Go First turbulence causes 20 percent spike in domestic airfares
The suspension of Go First's flights has not only affected its workforce of over 7,000 employees but has also led to a surge in air ticket prices on routes previously serviced by the airline, which operated around 170-180 flights daily.
Ever since cash-strapped Go First suspended its flights on May 3, the aviation industry has experienced a series of challenges, including increased airfares, concerns among aircraft lessors, and job insecurity for thousands of employees.
While the government and stakeholders are hopeful for Go First's prompt resumption of operations, plans are underway to revive the budget airline. News agency PTI spoke with Go First employees, revealing a division in their outlook: some remain optimistic about the airline's restart, while others express pessimism based on the fate of Kingfisher Airlines and Jet Airways.
In recent discussions between senior executives of Go First and officials from the Directorate General of Civil Aviation (DGCA), revival plans were explored.
The suspension of Go First's flights has not only affected its workforce of over 7,000 employees but has also led to a surge in air ticket prices on routes previously serviced by the airline, which operated around 170-180 flights daily. The consequences of this situation are significant for both passengers and the industry at large.
The crisis faced by Go First originated from the unavailability of Pratt & Whitney engines, leading to the grounding of a significant portion of its A320 neo fleet. As a result, the airline's promoters made the decision to suspend flights and initiate voluntary insolvency resolution proceedings on May 2.
Since May 3, Go First has not operated any flights, and the National Company Law Tribunal (NCLT) admitted its petition for insolvency proceedings on May 10. However, several lessors who have leased aircraft to the carrier have challenged these proceedings, seeking to reclaim their planes despite the moratorium on financial obligations and asset transfers.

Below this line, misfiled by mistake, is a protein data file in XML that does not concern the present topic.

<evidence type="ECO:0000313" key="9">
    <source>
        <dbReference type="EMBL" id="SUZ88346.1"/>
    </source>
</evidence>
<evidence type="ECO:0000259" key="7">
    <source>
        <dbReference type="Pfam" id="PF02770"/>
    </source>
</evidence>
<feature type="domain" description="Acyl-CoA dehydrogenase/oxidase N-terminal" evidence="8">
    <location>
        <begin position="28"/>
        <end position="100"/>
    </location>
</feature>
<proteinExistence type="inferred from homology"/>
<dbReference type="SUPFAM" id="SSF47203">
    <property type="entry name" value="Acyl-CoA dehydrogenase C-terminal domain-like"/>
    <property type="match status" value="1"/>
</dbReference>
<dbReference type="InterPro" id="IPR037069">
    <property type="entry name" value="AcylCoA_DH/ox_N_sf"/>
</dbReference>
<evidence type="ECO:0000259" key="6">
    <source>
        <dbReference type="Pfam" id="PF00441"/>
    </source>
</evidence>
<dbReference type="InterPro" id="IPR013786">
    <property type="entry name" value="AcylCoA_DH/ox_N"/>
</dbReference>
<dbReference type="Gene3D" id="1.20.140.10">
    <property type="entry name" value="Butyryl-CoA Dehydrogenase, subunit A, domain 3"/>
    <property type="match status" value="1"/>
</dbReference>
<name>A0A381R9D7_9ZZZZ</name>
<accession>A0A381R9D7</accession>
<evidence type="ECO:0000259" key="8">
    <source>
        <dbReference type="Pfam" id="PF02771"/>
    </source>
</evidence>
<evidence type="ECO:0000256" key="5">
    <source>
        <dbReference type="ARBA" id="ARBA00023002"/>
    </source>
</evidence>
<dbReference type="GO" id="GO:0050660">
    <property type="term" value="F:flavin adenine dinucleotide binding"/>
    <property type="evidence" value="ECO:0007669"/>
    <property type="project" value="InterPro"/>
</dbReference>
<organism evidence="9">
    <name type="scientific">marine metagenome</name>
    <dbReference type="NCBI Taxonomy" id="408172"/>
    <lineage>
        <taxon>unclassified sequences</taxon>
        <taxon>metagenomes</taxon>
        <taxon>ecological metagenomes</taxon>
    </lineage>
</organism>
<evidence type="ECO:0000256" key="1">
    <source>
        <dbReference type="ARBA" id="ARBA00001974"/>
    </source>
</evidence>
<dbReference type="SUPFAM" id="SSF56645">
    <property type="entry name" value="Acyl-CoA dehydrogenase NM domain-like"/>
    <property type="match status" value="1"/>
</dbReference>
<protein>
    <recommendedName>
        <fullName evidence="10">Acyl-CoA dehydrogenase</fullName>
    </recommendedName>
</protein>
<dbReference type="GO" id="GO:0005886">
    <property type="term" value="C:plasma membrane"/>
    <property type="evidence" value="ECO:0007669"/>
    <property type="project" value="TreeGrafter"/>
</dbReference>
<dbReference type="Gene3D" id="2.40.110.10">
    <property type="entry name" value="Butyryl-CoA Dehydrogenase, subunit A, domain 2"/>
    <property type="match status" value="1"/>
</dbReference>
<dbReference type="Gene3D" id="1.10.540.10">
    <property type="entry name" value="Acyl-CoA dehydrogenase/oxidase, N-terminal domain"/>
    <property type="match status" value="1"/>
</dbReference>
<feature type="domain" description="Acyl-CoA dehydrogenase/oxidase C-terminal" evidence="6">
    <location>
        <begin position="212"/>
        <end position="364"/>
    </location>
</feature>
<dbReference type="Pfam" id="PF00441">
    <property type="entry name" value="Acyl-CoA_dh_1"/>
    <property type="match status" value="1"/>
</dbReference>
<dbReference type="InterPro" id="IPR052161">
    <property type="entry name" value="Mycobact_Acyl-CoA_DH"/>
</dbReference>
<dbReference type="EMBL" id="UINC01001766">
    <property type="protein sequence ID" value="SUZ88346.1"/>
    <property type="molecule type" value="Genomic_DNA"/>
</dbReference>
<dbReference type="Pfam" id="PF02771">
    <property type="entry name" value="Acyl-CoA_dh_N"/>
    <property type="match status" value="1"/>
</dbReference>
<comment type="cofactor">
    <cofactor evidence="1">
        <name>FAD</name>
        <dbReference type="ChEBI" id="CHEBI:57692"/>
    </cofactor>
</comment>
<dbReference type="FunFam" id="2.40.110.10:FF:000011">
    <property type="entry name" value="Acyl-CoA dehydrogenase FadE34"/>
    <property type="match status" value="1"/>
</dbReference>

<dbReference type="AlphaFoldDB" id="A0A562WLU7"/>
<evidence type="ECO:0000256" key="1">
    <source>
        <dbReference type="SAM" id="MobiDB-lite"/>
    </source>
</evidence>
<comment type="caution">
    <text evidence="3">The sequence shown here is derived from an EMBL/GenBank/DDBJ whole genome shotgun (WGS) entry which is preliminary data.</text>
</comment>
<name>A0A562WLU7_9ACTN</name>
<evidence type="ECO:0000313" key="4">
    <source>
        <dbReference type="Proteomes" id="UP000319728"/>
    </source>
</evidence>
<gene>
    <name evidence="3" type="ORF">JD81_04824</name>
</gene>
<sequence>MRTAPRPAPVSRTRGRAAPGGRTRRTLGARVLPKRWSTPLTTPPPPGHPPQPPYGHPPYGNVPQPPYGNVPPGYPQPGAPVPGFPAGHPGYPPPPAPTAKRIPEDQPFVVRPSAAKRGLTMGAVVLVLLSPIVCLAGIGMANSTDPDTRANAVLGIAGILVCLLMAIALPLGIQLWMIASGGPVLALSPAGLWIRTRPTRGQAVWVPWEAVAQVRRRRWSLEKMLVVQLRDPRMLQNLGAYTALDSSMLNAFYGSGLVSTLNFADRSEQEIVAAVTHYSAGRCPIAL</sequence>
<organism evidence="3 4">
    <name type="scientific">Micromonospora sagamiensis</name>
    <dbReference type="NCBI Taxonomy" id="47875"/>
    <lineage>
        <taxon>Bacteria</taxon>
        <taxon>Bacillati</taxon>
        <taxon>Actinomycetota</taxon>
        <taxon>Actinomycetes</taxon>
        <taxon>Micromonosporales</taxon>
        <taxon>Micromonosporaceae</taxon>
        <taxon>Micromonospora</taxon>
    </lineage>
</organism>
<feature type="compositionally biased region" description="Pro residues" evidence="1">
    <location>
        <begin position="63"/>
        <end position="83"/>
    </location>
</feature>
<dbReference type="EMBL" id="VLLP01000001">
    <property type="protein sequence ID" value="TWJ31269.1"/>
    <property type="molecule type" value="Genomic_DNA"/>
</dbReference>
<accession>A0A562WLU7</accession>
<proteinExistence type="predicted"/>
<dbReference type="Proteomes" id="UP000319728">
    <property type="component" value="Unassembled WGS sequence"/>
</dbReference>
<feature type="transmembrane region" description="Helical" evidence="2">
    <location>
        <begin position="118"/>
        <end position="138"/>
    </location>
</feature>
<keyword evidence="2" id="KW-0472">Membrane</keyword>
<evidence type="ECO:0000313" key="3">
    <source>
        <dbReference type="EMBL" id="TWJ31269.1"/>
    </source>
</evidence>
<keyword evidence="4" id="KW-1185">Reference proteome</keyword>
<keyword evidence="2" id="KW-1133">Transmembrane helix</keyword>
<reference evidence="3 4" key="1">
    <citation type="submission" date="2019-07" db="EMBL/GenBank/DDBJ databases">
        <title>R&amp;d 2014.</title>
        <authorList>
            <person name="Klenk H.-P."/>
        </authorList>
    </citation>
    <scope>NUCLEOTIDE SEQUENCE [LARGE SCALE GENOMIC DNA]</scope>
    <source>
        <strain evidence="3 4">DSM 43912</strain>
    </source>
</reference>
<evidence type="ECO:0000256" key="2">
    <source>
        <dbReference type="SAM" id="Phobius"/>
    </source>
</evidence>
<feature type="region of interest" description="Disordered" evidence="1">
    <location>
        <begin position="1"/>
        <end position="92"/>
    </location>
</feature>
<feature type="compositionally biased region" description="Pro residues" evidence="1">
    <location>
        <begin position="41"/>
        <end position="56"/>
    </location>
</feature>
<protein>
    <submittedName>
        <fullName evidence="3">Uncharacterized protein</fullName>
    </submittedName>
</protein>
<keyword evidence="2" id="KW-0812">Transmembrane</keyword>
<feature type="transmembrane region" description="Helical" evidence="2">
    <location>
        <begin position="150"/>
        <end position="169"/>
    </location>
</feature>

The suspension of Go First's operations has caused a notable reduction in capacity, which has contributed to an increase in airfares, particularly for travel within the D15 window (15 days before travel). Gaurav Patwari, Vice President of Air Category at Cleartrip, highlighted that fares within the D15 window have risen by 22%, while overall domestic fares have increased by over 20% compared to April.
The civil aviation ministry is currently analyzing the routes affected by Go First's flight suspension, as airfares on certain domestic routes have become significantly higher than fares to destinations like Maldives and Dubai. This situation has created an imbalance between supply and demand, resulting in inflated prices.
Amidst the Go First crisis, many pilots from the grounded airline are actively seeking alternative opportunities. In an effort to retain its captains, Go First has offered a monthly "retention allowance" of Rs 1 lakh, in addition to their regular salary. First officers will receive a retention allowance of Rs 50,000.
Go First recently extended the cancellation of flights until June 4 due to operational reasons. Initially suspended for three days until May 5, the flight suspension has been repeatedly extended.
Despite the challenges faced by Go First, the domestic demand for air travel remains robust this summer, with daily passenger numbers consistently exceeding 4.20 lakh. Consumer sentiment is strong, and leisure and visiting friends and relatives (VFR) travel are at an all-time high. It is worth noting that Go First had been in operation for over 17 years.